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Robin D.
Robin D., Senior Tax Advisor 4
Category: Tax
Satisfied Customers: 15442
Experience:  15years with H & R Block. Divisional leader, Instructor
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My wife and I have a greencard and live in NY. I am a freelancer,

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My wife and I have a greencard and live in NY. I am a freelancer, she works in the Mexican Consulate and has diplomatic status. We want to file our 2009 taxes jointly, and it is our understanding that since she receives her income only from the Mexican Government, and pays taxes there, she should not declare any income in her tax forms. In other words, she should not pay taxes yet I should be able to include her in my joint tax filing. Is that correct?


If you and your wife each have a Green Card, you are a U.S. resident for tax purposes beginning on the first day you are present in the U.S. as a lawful permanent resident(when you got that Green Card).

As a resident taxpayer you must report, for U.S. tax purposes, your worldwide income. You are also eligible to claim all deductions and credits available to U.S. citizens. You can file Form 1040, 1040A or 1040EZ, whichever is applicable to your situation, and if you are married you can file a joint return with your spouse. See the instructions for the forms. As a resident taxpayer, you still might be eligible to claim treaty benefits under the U.S. tax treaty with your home country.

As we have a tax treaty with Mexico your wife as a diplomat status holder would qualify to claim the treaty provision.

I am not an expert in VISA holder requirements but it seemed odd that you spouse as a diplomat status individual would be issued a Green Card.

I sincerely XXXXX XXXXX information is helpful,

Customer: replied 7 years ago.
Hello Robin, thank you very much for your answer.

I see what you're saying. But Under section 7701(b)(5)(B)(i), of the Internal Revenue Code,

(5) Exempt individual defined
For purposes of this subsection—

(B) Foreign government-related individual
The term “foreign government-related individual” means any individual temporarily present in the United States by reason of—
(i) diplomatic status, or a visa which the Secretary (after consultation with the Secretary of State) determines represents full-time diplomatic or consular status for purposes of this subsection.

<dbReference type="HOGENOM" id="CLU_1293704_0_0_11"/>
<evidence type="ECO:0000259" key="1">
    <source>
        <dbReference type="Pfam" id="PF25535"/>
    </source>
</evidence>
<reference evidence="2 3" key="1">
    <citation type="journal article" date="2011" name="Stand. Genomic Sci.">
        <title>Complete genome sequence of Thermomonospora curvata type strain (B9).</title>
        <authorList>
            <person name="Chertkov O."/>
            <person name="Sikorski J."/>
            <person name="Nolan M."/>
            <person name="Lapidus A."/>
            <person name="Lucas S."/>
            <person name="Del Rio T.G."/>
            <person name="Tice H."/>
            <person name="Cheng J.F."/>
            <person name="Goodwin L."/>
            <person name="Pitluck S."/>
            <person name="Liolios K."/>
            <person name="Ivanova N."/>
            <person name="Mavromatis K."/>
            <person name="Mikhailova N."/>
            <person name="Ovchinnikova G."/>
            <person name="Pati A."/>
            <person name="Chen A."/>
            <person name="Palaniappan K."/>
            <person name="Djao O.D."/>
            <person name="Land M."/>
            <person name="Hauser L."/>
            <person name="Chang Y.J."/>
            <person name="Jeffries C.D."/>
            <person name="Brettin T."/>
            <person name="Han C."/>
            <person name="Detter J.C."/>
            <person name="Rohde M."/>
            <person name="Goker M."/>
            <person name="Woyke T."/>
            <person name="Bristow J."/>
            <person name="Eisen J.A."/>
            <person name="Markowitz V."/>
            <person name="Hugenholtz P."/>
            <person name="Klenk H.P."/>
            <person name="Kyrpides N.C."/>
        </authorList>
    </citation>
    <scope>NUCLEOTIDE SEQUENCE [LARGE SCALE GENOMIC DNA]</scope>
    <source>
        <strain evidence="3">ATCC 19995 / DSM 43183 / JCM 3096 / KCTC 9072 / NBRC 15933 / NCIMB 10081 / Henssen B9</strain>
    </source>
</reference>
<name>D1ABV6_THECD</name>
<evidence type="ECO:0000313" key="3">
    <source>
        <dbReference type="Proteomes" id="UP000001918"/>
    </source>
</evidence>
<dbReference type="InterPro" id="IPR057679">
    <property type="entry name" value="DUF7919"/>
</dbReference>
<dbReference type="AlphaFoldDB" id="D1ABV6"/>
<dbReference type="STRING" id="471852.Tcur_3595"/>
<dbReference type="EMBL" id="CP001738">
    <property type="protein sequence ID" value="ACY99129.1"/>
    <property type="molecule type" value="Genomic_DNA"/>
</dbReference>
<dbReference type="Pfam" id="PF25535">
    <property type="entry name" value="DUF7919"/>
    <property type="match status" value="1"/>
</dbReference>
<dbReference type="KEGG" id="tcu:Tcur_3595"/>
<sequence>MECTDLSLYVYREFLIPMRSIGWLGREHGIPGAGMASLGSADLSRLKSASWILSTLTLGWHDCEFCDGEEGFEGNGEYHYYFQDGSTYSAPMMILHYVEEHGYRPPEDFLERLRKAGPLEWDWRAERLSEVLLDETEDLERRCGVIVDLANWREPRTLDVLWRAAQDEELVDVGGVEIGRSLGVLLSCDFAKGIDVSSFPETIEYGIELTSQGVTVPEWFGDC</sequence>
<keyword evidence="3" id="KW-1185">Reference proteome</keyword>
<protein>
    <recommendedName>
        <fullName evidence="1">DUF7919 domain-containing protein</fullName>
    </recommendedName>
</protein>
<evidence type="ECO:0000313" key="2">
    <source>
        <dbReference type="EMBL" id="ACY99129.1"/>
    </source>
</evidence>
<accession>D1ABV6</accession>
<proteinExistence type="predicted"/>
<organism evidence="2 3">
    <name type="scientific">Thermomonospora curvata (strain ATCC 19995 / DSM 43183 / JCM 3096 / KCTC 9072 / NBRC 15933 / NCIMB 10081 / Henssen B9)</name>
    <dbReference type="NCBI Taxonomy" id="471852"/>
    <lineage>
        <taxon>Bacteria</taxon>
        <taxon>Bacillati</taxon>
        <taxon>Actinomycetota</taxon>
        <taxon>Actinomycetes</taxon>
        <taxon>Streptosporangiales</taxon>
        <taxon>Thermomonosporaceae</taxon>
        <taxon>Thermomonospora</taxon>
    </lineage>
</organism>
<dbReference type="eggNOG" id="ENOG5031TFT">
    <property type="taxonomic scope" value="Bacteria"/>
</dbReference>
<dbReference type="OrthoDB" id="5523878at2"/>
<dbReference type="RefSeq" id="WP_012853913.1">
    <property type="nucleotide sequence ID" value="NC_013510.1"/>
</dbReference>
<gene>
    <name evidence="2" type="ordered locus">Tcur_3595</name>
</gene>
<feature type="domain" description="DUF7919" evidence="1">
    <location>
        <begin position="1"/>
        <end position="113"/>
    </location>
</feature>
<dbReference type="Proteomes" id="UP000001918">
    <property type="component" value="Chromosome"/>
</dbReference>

Now, I understand that we are residents for Taxing purposes because we gave greencards. So these two seem to contradict. On the one hand clearly consulate employees do not pay taxes. On the other Greencard holders do. Is there a law that I can look at that says that if you fall under the law above mentioned, BUT you are a Greencard holder, you then pay taxes as a resident and are not exempt?

Also, what form to we need to fill to claim treaty benefits under the U.S. tax treaty with Mexico? Are those the 1040 forms you mentioned? Since we pay about 30% of taxes in Mexico we obviously don't want to pay twice.

Thanks again!


Employees working for a foreign government or an international organization in the U.S. are subject to some special tax rules. The tax treatment of their compensation can vary according to whether the employee is a U.S. citizen, a dual citizen, a green cardholder (lawful permanent resident), or a foreign citizen without a green card.

U.S. citizens and green card holders pay U.S. taxes on their compensation while working in the U.S. They report their compensation as income from wages on line 7 of their Form 1040, U.S. Individual Income Tax Return.

As residents of the US you could claim the Foreign Tax Credit. This would give you a credit on your US Form 1040 using Form 1116. It is used to claim a credit for income taxes paid to a foreign country when U.S. taxes are also paid on the same income. Form 1116 is to be used by individuals, estates or trusts.

Since you have green cards you are required to file 1040 form , you can file Jointly and then use the 1116 to get your credits for the tax paid on same income in Mexico.


Robin D. and other Tax Specialists are ready to help you
Customer: replied 7 years ago.
Thank you. This is very helpful!
You are welcome.